ACT Information

The ACT (and the SAT Tests) are standardized exams that are often used by colleges in the US. The ACT assesses a student's college readiness in four subject areas: English, Mathematics, Reading and Science. The ACT includes 215 multiple-choice questions and actual testing time is 2 hours and 55 minutes (plus 40 minutes if you are taking the optional ACT with writing). 



What are the ACT testing options?

Beginning with the September 2020 National ACT Test Date, students will be able to choose from 3 different testing options:

  • Full ACT Test (English, Math, Reading, Science)

  • Full ACT Test (English, Math, Reading, Science) plus the writing section

  • Section Retest – This allows students to retake one or more specific sections of the ACT. The section retests will only be offered online on National ACT Test Dates. It’s important for students to know that you must take one full ACT test (either through national, state, or district ACT Testing) before you can take any section retests. Students can take up to 3 section tests on the same test day.

Students will also be able to choose to take the ACT test online or with paper. Multiple-choice scores and the ACT composite score will begin to be reported as soon as two business days after the test date. The online testing option will only be available at designated testing centers.

How are my scores reported?

You will be able to send either a full ACT score report or superscore to colleges and universities. The Superscore is a recalculation of the average of the four best subject scores across multiple ACT tests and ACT Section Retests.  Colleges and universities will determine their own policies regarding use of single-test or superscore composite for admissions and scholarship purposes.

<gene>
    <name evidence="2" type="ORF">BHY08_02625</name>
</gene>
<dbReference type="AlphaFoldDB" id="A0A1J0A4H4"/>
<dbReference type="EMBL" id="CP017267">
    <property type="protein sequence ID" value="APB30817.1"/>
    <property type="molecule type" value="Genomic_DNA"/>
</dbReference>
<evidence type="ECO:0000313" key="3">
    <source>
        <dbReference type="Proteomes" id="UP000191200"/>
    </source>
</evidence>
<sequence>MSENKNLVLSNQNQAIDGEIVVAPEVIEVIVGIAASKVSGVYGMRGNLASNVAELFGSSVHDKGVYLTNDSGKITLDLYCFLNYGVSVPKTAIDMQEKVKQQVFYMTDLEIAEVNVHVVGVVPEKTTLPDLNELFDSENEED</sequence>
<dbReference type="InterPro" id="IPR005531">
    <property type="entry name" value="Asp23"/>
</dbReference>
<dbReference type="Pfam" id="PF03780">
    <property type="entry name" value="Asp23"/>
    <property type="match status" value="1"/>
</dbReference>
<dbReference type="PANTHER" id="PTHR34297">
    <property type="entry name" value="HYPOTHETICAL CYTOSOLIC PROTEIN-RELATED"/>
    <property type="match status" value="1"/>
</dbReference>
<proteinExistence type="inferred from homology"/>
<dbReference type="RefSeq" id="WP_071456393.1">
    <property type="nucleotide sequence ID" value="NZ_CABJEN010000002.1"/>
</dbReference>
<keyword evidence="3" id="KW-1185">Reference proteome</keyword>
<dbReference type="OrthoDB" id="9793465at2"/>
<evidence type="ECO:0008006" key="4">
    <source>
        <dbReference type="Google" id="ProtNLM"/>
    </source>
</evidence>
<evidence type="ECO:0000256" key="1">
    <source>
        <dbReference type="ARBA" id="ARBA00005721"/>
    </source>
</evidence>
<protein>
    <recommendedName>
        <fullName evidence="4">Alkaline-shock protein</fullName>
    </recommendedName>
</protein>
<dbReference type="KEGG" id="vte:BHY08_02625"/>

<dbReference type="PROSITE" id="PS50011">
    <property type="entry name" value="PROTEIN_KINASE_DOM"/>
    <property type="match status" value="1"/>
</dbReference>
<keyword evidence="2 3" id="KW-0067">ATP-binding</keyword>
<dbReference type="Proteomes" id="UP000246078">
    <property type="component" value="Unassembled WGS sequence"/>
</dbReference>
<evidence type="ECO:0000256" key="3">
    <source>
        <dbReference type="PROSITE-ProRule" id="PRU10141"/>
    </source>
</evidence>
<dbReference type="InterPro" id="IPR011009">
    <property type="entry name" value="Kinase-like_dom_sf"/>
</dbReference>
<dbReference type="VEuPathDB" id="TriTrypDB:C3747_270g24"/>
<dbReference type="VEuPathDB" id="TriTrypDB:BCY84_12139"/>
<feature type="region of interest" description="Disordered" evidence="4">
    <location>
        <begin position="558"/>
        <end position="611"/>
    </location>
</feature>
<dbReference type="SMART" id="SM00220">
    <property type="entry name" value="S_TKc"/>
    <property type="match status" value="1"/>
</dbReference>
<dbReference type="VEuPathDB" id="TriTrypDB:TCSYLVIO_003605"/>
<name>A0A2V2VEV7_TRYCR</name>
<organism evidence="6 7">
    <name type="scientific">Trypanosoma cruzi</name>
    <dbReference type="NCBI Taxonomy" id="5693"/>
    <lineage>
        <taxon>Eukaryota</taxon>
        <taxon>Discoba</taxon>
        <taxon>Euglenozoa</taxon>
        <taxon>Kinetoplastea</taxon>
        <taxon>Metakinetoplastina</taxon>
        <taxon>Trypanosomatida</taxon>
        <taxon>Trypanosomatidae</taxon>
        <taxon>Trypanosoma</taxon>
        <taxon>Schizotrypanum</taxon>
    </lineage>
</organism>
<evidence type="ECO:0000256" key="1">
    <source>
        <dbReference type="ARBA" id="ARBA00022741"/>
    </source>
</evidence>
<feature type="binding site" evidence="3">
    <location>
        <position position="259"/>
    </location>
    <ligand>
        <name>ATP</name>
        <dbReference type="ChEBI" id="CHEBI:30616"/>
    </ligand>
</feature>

How are my results used? 

ACT results may be used for: 

  • Admissions

  • Scholarship evaluation

  • Academic advising

  • Course placement (including developmental coursework)

When should I take the ACT? 

There are advantages, to testing in your junior year, as listed on ACT's website: 

  • You've probably completed the coursework corresponding to the test material.

  • You'll have your test scores and other information in time to help you plan your senior year. (For example, you may decide to take an additional class in an area in which your test score was low.)

  • Colleges will know of your interests and have your scores in time to contact you during the summer before your senior year, when many of them are sending information about admissions, course placement, scholarships, and special programs to prospective students.

  • You'll have information about yourself and the schools you're considering prior to your campus visits, making your visits more focused.

  • You'll have the opportunity to retest if you feel your scores don't accurately reflect your abilities in the areas tested.

How do I prepare for the ACT? 

The best way to prepare for the ACT is by taking challenging courses in high school.  ACT offers ACT Academy™ which is a free online tool and test prep program designed to help you get the best score possible on the ACT test. You can also find numerous test prep resources at ACT's website here.

Get2College also offers free ACT prep workshops in our centers.